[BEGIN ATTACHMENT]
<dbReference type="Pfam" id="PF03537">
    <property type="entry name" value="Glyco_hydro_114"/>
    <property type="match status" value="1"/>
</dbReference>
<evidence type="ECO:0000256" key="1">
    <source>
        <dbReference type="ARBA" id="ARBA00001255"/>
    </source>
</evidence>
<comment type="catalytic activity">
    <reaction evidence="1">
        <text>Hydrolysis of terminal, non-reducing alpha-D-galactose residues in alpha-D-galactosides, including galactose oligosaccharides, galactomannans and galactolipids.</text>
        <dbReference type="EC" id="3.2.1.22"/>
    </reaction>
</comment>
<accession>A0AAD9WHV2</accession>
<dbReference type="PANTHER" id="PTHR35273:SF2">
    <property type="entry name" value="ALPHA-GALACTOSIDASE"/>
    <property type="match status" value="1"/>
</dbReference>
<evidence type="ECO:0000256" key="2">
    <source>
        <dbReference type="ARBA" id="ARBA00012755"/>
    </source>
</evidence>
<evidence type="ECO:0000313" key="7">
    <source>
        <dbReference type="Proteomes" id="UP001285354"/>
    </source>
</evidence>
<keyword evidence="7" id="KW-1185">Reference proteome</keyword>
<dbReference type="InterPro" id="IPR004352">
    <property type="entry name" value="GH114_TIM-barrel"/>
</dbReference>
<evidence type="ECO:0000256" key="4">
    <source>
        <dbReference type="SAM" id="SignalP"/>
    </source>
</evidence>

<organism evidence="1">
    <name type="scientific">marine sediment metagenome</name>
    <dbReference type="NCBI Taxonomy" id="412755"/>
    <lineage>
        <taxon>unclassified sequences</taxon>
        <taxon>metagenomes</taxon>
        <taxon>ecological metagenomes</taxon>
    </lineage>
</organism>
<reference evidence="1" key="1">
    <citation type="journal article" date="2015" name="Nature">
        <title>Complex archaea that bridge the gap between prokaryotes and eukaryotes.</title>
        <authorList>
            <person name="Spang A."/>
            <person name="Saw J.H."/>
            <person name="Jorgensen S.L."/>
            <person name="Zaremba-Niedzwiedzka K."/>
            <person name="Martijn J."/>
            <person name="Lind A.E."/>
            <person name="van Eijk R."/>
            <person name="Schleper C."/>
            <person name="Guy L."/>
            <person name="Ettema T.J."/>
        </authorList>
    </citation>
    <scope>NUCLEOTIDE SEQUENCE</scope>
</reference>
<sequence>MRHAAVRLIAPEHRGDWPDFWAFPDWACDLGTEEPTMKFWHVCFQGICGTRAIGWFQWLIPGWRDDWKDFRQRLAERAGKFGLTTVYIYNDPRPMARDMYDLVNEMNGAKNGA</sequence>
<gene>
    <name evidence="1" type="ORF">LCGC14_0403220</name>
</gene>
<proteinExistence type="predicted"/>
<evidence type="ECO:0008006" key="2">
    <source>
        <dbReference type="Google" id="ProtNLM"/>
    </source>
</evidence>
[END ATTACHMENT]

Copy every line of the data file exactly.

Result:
<dbReference type="Pfam" id="PF03537">
    <property type="entry name" value="Glyco_hydro_114"/>
    <property type="match status" value="1"/>
</dbReference>
<evidence type="ECO:0000256" key="1">
    <source>
        <dbReference type="ARBA" id="ARBA00001255"/>
    </source>
</evidence>
<comment type="catalytic activity">
    <reaction evidence="1">
        <text>Hydrolysis of terminal, non-reducing alpha-D-galactose residues in alpha-D-galactosides, including galactose oligosaccharides, galactomannans and galactolipids.</text>
        <dbReference type="EC" id="3.2.1.22"/>
    </reaction>
</comment>
<accession>A0AAD9WHV2</accession>
<dbReference type="PANTHER" id="PTHR35273:SF2">
    <property type="entry name" value="ALPHA-GALACTOSIDASE"/>
    <property type="match status" value="1"/>
</dbReference>
<evidence type="ECO:0000256" key="2">
    <source>
        <dbReference type="ARBA" id="ARBA00012755"/>
    </source>
</evidence>
<evidence type="ECO:0000313" key="7">
    <source>
        <dbReference type="Proteomes" id="UP001285354"/>
    </source>
</evidence>
<keyword evidence="7" id="KW-1185">Reference proteome</keyword>
<dbReference type="InterPro" id="IPR004352">
    <property type="entry name" value="GH114_TIM-barrel"/>
</dbReference>
<evidence type="ECO:0000256" key="4">
    <source>
        <dbReference type="SAM" id="SignalP"/>
    </source>
</evidence>

<organism evidence="1">
    <name type="scientific">marine sediment metagenome</name>
    <dbReference type="NCBI Taxonomy" id="412755"/>
    <lineage>
        <taxon>unclassified sequences</taxon>
        <taxon>metagenomes</taxon>
        <taxon>ecological metagenomes</taxon>
    </lineage>
</organism>
<reference evidence="1" key="1">
    <citation type="journal article" date="2015" name="Nature">
        <title>Complex archaea that bridge the gap between prokaryotes and eukaryotes.</title>
        <authorList>
            <person name="Spang A."/>
            <person name="Saw J.H."/>
            <person name="Jorgensen S.L."/>
            <person name="Zaremba-Niedzwiedzka K."/>
            <person name="Martijn J."/>
            <person name="Lind A.E."/>
            <person name="van Eijk R."/>
            <person name="Schleper C."/>
            <person name="Guy L."/>
            <person name="Ettema T.J."/>
        </authorList>
    </citation>
    <scope>NUCLEOTIDE SEQUENCE</scope>
</reference>
<sequence>MRHAAVRLIAPEHRGDWPDFWAFPDWACDLGTEEPTMKFWHVCFQGICGTRAIGWFQWLIPGWRDDWKDFRQRLAERAGKFGLTTVYIYNDPRPMARDMYDLVNEMNGAKNGA</sequence>
<gene>
    <name evidence="1" type="ORF">LCGC14_0403220</name>
</gene>
<proteinExistence type="predicted"/>
<evidence type="ECO:0008006" key="2">
    <source>
        <dbReference type="Google" id="ProtNLM"/>
    </source>
</evidence>